Second, the Bill authorises the National Crime Records Bureau (NCRB) to centralise the storage, preservation, and destruction of all records at the national level. This further concentrates and centralises power, without adequate safeguards, and raises security concerns and risks of unauthorised leakage of data. This is particularly concerning since the Bill conspicuously fails to restrict the sharing of such data by NCRB with other State and private agencies.

Third, and perhaps the most egregious, is the retention of all measurement data digitally for 75 years from the date of collection, without any in-built checks to protect the confidentiality of such data. The proposed Bill neither restricts access to such retained data nor makes access dependent on a prior judicial or administrative review. There is no purpose for such prolonged storage of data, which is wholly disproportionate, as held by the Supreme Court in the Aadhaar judgment (2018) as well as the European Court of Justice (Digital Rights Ireland, 2014). Indeed, the long-term storage of such data runs contrary to the core purpose of the Bill, which is to help in criminal investigation.

The storage provisions make no exceptions for juveniles who may be in conflict with the law. It is violative of the letter and spirit of the Juvenile Justice (Care and Protection of Children) Act, 2015, which is based on the principles of fresh start, privacy and confidentiality, rehabilitation, and ensuring best interest of the child. Under the Juvenile Justice Act, all past records of any child under the juvenile justice system must be erased except in special circumstances. The proposed Bill adopts a directly contradictory approach by retaining children’s data for 75 years, spanning their entire adult life.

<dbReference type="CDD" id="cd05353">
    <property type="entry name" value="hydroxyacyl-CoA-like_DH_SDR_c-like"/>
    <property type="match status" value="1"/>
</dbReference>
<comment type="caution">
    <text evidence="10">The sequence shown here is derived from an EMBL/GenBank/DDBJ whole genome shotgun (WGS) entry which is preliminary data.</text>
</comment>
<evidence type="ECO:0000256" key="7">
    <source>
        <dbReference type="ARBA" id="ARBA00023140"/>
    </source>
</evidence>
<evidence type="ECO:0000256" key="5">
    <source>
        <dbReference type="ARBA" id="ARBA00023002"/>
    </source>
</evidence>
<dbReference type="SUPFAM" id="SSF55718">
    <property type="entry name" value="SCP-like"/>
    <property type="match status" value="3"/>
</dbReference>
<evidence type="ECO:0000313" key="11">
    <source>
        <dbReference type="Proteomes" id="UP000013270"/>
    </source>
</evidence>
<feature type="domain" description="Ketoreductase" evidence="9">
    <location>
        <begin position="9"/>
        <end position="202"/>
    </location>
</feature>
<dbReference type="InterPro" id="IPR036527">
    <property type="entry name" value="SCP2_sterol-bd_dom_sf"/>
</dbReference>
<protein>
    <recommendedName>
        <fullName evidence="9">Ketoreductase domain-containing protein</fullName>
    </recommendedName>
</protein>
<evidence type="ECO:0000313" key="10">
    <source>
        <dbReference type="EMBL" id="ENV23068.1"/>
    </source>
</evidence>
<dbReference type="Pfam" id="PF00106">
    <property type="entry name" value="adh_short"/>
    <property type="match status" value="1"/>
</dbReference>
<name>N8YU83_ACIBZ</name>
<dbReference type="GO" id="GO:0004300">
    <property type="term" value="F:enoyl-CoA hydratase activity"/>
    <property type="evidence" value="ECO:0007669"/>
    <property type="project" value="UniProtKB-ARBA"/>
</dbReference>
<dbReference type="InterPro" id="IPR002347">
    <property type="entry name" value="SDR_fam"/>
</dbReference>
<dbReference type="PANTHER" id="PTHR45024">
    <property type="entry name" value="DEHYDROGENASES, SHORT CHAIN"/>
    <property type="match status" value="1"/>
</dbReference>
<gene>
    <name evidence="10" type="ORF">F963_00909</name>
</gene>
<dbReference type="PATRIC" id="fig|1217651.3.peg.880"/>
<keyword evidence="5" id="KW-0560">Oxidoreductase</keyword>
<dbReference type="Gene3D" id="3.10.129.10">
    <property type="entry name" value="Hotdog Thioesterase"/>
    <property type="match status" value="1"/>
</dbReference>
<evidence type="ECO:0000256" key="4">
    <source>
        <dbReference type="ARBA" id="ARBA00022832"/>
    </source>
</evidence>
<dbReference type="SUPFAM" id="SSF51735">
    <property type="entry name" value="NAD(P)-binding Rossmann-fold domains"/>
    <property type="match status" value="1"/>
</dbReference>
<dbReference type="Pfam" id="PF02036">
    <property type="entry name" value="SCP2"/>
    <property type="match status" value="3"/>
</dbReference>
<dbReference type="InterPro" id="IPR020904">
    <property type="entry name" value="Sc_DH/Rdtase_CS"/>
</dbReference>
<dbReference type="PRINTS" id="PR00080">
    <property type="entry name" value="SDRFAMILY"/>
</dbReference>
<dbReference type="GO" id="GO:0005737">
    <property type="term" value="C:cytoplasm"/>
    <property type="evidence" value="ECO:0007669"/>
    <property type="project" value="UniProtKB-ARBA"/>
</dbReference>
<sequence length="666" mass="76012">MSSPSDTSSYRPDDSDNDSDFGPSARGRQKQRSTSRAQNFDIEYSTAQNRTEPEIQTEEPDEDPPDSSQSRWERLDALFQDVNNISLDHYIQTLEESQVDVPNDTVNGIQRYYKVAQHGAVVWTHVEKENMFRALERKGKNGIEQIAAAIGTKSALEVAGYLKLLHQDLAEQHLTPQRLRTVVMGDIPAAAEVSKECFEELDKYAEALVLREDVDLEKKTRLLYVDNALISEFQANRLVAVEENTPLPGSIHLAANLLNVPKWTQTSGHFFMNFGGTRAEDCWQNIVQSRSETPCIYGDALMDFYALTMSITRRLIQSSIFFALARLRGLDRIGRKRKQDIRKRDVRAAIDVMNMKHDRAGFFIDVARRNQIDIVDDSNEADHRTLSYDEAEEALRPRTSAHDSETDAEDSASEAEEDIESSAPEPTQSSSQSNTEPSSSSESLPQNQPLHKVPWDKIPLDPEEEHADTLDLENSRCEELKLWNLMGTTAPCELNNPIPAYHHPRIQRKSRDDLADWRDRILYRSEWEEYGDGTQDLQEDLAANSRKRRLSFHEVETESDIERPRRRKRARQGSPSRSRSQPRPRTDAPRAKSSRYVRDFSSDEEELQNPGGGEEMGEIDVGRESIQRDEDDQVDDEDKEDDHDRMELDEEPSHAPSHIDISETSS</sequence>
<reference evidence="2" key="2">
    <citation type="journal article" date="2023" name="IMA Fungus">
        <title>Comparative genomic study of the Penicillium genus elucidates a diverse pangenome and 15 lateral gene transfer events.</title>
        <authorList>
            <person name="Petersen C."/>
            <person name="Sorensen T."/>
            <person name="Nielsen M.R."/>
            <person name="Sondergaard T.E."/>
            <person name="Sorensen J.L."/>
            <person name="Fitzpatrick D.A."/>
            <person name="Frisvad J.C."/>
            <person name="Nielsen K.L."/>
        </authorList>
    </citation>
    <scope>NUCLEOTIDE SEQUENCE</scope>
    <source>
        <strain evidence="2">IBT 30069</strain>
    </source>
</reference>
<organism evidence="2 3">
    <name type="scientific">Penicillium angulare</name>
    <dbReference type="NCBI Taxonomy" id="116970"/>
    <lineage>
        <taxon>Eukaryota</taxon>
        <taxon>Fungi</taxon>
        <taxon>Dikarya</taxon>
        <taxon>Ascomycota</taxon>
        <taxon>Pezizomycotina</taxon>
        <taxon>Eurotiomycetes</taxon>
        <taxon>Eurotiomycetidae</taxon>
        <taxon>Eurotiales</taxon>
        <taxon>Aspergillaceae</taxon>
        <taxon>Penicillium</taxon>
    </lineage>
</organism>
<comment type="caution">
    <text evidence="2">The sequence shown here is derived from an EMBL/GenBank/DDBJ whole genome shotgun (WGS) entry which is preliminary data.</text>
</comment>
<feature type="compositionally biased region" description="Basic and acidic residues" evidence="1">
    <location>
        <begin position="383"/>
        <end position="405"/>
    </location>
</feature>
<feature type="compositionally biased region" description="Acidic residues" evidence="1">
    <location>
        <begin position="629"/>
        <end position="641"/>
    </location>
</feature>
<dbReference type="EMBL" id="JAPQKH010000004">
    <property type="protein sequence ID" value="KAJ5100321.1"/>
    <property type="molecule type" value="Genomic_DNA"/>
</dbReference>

Finally, while the Bill provides for the destruction of data of persons who have been acquitted or discharged during trial, it does not account for situations where the police decide not to prosecute individuals after arresting them or files a closure report.

Like many of the recent Bills (DNA Regulation), laws (for linking Aadhaar and electoral IDs) and measures (facial recognition technology) proposed and operationalised by the government, the Criminal Procedure (Identification) Bill 2022, was introduced in the absence of a national data protection law and with very little or no prior public consultation. The processing of such large swathes of sensitive personal data should ideally be preceded by proper data protection impact assessments and be audited for their data minimisation and privacy by design policies. The proposed law, unfortunately, does not seem to be cognisant of any privacy concerns, and does not even mention the term in its entire text. It is thus essential that the Bill be referred to a Parliamentary Standing Committee to enable an in-depth examination of some of these issues.

Vrinda Bhandari is a lawyer practicing in Delhi, and specialises in digital rights and privacy 

The views expressed are personal